• Long day - once you get somewhere, you're staying for a while, so have we considered food, naps, changes of clothes, all the "just in case" things?
  • Fairness - wait, we just spent time with those friends, and now we need to visit with others before we can circle back to them again - too many friends that don't all know each other to hang out! 
  • Agenda - what will we do? Do we have a plan and a purpose so kids aren't holy terrors out of boredom?

"Quickie" Solutions for Quality Time

So here are some ideas for how I've allowed for the social connection and pulled back from the stress and overwhelm that can be added to it.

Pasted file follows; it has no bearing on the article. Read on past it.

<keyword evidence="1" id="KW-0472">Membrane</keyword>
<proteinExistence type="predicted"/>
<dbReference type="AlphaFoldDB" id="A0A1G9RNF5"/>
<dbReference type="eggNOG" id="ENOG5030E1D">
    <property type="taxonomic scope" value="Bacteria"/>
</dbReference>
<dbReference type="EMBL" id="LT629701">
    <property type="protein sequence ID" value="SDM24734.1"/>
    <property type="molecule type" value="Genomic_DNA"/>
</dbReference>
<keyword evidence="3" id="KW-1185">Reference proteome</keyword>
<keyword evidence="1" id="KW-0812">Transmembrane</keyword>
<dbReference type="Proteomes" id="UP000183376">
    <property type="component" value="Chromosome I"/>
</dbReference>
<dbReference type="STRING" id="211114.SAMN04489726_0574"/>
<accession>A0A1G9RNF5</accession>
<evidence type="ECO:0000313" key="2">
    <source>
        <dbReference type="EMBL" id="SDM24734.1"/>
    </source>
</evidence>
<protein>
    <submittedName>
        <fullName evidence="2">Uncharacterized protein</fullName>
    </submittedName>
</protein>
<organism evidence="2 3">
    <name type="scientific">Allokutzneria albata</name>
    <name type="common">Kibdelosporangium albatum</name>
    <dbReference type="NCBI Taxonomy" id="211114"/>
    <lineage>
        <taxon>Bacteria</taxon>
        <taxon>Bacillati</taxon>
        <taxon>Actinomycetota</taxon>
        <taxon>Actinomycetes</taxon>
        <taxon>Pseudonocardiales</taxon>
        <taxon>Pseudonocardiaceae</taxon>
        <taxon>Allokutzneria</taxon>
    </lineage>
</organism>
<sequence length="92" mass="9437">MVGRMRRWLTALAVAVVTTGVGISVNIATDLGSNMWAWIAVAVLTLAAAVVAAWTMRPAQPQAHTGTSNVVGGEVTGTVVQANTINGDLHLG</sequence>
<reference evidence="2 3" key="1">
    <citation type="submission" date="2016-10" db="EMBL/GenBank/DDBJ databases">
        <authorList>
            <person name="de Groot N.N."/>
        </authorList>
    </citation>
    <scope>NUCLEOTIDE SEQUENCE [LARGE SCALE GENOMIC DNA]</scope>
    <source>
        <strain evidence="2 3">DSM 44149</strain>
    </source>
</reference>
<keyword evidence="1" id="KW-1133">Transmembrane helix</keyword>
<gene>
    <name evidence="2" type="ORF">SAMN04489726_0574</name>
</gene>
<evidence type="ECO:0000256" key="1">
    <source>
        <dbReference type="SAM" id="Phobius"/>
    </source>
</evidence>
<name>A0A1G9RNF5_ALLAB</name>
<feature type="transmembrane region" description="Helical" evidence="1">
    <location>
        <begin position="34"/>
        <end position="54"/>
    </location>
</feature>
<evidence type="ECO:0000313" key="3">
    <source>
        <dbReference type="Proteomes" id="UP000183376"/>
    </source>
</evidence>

• Regular “Sunday Funday” - same 3-4 mamas every week, meeting at the central location house, from 10-2. I would host, and each mom would bring a snack or two to put on our snack table - we would just have a spread of veggies and healthy snacks the kids could graze on and set up for the afternoon - oftentimes us moms hanging on the back porch and kids playing in the yard the whole time. The consistency meant I cared less and less about them seeing my house perfectly clean, and the kids knew this was their time with each other each week, so they made the most of it, and we stopped stressing about food and just let them graze so we could enjoy ourselves as much as possible as well. Key tip - make it a consistent day/time, and ideally, outdoor play only, or confined to one place in the house.